If you're trying to quit smoking, new research from the University of Toronto suggests the first thing you need to understand is your DNA.
"In this new trial, we've shown that it is possible to optimize quit rates for smokers, while minimizing side effects, by selecting treatment based on whether people break down nicotine slowly or normally," said Dr. Rachel Tyndale, a professor of pharmacology & toxicology and psychiatry at U of T and a senior scientist at the Centre for Addiction and Mental Health's Campbell Family Mental Health Research Institute.
Tyndale was the co-lead on the study published recently online in The Lancet Respiratory Medicine. The randomized clinical trial, the first of its kind, was performed in collaboration with researchers from the University of Pennsylvania. The clinical portion of the study was undertaken at CAMH and led by Dr. Tony George, professor of psychiatry and clinical director of the schizophrenia program at CAMH.
At issue is how long nicotine stays in the body between cigarettes and after users stop smoking. In normal metabolizers, nicotine levels drop more quickly, putting them at risk of succumbing to cravings and relapse. Researchers said normal metabolizers are more likely to be helped by medications such as varenicline -- known by the brand name Champix -- which can increase levels of the "feel-good" hormone dopamine and reduce cravings.
Normal metabolizers of nicotine were significantly more likely to remain abstinent from smoking after treatment with varenicline compared to the nicotine patch, at the end of treatment and six months later. Slow metabolizers, on the other hand, could benefit the most from the nicotine patch, the authors suggest. Varenicline was just as effective as the patch for "slow" metabolizers, but it led to more side effects than the patch.
"This is a much-needed, genetically-informed biomarker that could be translated into clinical practice," said co-lead Dr. Caryn Lerman, professor of psychiatry and director of the Center for Interdisciplinary Research on Nicotine Addiction at the University of Pennsylvania. "Matching a treatment choice based on the rate at which smokers metabolize nicotine could be a viable strategy to help guide choices for smokers and ultimately improve quit rates."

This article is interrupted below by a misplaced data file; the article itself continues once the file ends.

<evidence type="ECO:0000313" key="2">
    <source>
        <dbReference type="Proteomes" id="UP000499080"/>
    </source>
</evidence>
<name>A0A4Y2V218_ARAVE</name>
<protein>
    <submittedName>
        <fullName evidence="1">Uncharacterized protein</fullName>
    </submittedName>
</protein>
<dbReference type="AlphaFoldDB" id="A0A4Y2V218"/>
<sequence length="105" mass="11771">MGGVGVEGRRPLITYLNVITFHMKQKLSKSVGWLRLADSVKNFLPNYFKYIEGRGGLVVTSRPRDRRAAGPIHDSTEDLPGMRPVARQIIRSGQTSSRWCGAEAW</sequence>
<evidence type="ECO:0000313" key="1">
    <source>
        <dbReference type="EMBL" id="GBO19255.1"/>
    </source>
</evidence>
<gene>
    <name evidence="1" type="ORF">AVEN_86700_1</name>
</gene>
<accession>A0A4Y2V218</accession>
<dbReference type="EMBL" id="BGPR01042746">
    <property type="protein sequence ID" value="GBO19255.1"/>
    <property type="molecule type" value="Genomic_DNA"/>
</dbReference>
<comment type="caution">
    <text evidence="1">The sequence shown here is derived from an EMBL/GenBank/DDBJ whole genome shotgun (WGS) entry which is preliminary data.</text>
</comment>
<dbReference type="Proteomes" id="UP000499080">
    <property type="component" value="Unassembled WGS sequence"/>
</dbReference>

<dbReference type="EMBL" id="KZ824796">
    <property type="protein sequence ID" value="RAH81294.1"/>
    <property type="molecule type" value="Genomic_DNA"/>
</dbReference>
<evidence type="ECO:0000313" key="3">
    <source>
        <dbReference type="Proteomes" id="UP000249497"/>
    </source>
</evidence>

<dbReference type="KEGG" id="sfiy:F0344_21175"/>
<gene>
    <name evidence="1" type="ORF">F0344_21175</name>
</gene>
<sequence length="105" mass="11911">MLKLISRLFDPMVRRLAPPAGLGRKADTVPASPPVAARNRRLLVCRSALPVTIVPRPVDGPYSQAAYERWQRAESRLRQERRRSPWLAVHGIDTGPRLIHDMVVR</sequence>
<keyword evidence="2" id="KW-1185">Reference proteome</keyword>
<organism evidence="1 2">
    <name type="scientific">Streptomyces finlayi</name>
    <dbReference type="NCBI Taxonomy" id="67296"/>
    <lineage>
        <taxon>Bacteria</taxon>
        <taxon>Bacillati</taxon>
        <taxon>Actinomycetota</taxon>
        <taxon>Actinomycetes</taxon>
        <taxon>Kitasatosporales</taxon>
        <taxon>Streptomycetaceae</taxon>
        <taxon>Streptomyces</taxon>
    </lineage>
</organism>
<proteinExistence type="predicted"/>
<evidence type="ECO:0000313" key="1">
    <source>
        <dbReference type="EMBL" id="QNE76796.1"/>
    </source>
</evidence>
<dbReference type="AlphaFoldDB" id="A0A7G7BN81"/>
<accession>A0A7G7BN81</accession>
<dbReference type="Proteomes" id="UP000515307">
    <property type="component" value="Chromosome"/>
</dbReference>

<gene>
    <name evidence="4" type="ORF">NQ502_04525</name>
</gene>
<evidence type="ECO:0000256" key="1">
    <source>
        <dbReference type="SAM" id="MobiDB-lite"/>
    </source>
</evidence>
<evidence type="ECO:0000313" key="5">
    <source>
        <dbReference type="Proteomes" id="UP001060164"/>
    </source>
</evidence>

Unfortunately, there are no commercial tests for this biomarker on the market -- so, right now, smokers and their physicians currently have no way of knowing which approach is likely to work best. Tyndale said she hopes the research findings will spur others to create such a test. Such a test could be used by doctors to optimize the cessation rates for all people without unnecessarily exposing people to a drug which doesn't work as well, or has avoidable side effects, she said.
In the clinical trial, 1,246 smokers seeking treatment were categorized as either slow metabolizers (662) or normal metabolizers (584). They were randomized to receive one of the following for 11 weeks: the nicotine patch plus a placebo pill; varenicline plus placebo patch; or both placebo pill and patch. All received behavioural counselling. The trial was conducted at four academic medical centres
Participants' status as either a normal or slow metabolizer was based on a measure called the nicotine metabolite ratio (NMR). NMR is the ratio of two chemical products of nicotine, which break down at different rates based on different genetic versions of CYP2A6, a liver enzyme. Participants' smoking behaviour was assessed at the end of treatment, and six and 12 months later.
Among normal metabolizers, nearly 40 per cent taking varenicline were still abstaining from smoking at the end of treatment, compared to 22 per cent on the nicotine patch. The quit rates, as expected based on the difficulty of prolonged quitting success, decreased at six and 12 months, but the overall pattern of response for both normal and slow metabolizers on the patch and varenicline remained.
Smoking rates in North America have fallen substantially since the 1960s, but nearly 1.8-million Ontario adults and students still report smoking, according to recent CAMH surveys. Worldwide, about six-million people die every year from smoking-related diseases, and $200 billion is spent on tobacco-related health care costs.
Michael Kennedy writes about health for U of T News.
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